Benefits of Exporting

 

Exporting is an excellent way to expand and grow your business!

 

Increased Sales:

Nearly 95% of the world’s population resides outside of the United States,  which means the additional sales growth is very likely from exporting.

Knowledge and Experience:

The knowledge gained from exporting to one country can often be applied to other regions of the world.

Economies of Scale:

By producing at capacity, fixed costs are lowered per unit, especially if little or no adaptation is required.

   

Higher Profit Margins:

Niche or specialty products may face less competition, and therefore, sell for a higher price. Additionally, export sales volumes are often larger than the domestic equivalent.

 
Reduced Risk:

Exporting diversifies risk and helps protect
business in the event of a domestic slow-down.

 

Public Relations:

Exporting success creates manufacturing jobs and success stories that may be of interest to local media

 


Why Export?

Exporting is an excellent way to expand and grow your business!

Overseas Growth

Exports of consumer food products are growing 3x faster than sales here in the U.S. They have soared in recent years in response to consumers' growing purchasing power and lower trade barriers. Exports of consumer-ready food products still suggest a long-term upward trend, having grown 10% between 2016 and 2019. An increase of $6.3 billion, or nearly $1.6 billion a year in growth of consumer food exports on an annual basis.

Small Companies Can Be Successful Exporters

It's a popular misconception that only large companies can succeed overseas. Indeed, many small companies have found that their competitive advantage lies in some form of technological or creative advantage. Many have "unique" or "niche-type" products that are always in demand overseas!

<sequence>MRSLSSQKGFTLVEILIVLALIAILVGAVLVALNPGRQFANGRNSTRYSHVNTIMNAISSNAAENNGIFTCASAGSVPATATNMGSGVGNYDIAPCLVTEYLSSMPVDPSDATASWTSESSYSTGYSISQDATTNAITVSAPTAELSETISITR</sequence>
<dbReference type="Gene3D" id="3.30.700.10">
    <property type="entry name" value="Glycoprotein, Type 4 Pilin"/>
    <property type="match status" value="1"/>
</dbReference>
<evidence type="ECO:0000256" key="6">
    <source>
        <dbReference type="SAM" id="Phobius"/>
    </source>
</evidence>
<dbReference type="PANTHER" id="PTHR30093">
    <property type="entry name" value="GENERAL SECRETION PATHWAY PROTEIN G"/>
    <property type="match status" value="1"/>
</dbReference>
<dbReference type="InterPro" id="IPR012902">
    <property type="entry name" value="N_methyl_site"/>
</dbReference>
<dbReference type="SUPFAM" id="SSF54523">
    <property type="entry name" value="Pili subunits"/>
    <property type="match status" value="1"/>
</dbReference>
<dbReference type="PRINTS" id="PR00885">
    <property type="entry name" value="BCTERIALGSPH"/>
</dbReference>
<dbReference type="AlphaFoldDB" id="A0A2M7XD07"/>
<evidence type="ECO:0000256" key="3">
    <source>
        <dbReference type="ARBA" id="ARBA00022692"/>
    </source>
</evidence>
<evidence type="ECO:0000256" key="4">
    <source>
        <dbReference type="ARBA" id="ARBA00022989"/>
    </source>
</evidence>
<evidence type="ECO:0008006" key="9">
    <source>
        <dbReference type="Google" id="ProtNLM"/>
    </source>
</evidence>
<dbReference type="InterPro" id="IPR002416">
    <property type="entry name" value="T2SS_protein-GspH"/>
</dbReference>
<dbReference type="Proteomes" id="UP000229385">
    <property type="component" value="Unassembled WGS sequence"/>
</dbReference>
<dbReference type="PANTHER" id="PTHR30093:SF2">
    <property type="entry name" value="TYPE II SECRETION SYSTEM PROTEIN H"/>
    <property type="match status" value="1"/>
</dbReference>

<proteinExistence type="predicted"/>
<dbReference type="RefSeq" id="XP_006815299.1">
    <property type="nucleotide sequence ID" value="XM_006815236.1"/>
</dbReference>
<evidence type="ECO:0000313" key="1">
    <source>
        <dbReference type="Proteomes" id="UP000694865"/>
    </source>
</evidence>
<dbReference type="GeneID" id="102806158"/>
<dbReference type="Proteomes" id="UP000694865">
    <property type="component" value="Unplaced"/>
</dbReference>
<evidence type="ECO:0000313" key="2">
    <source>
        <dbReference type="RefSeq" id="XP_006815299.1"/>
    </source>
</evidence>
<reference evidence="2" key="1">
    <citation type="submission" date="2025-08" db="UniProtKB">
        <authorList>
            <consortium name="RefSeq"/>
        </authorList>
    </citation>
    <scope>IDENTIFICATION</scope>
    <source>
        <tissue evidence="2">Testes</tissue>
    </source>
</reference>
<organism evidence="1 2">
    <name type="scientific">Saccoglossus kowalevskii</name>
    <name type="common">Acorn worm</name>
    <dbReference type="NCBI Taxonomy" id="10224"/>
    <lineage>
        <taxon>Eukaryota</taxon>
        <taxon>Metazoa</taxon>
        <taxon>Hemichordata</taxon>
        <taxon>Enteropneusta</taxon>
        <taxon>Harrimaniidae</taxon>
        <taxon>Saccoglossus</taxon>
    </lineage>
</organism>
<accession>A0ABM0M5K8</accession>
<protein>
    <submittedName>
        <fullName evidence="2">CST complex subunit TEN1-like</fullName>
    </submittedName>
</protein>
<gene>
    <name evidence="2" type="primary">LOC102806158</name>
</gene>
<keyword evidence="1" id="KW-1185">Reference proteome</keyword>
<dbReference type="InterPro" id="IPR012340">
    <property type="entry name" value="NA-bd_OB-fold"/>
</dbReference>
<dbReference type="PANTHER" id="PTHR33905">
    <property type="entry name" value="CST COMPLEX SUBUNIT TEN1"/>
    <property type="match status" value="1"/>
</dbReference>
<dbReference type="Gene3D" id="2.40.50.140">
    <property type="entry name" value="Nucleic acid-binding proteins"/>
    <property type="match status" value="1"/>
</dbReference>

International Markets More Accessible

As of 2020, 15+ Free Trade agreements with over 20 different countries have been created to help decrease America's trade deficit. These trade agreements have lowered many trade restrictions for U.S. products, giving U.S. exporters an unprecedented level of access to many international markets. These reductions have helped all U.S agricultural exporters, but in many instances have been particularly advantageous for exporters of value-added food and agricultural products.

View a list of trade agreements currently in force on the USDA’s Foreign Agricultura Service website.

Export Assistance Is Available

Many firms shy away from exporting because they don't know how or where to get started. Fortunately, help is available! Food Export-Midwest, Food Export-Northeast, your local state agricultural promotion agency and other export providers can provide your company with a wide range of export assistance to help introduce you to the world of exporting.

Learn more about the Export Education, Market Entry, and Market Promotion programs we have available to see how they can help you become a more experienced exporter.

To read about some of the successes our participants have had using our programs, visit our Success Story page.

Economic Growth

Consumer preferences, shaped primarily by incomes, changing lifestyles, and evolving cultural preferences, largely determine the items available in grocery stores in different markets. In developing-country markets, higher incomes result in diet upgrades, with increased demand for meats, dairy products, and other higher value food products. These include packaged cereals, pasta, oils, and other items used in meal preparations.

U.S. Competitive Advantage

Another contributor to the growth in value-added food exports is U.S. food exporters' competitive advantage in food processing. U.S. and Western Europe are considered to have the largest amounts of food and manufacturing centers. Many U.S. firms lead the way in adopting new technologies and in meeting the ever-changing consumer demand and trends, making them better able to customize their products for foreign consumers. Many are thus able to supply the types of foods products that are most in demand, including convenience foods like home meal replacement items, private label products, and niche-type products such as organic and functional products.


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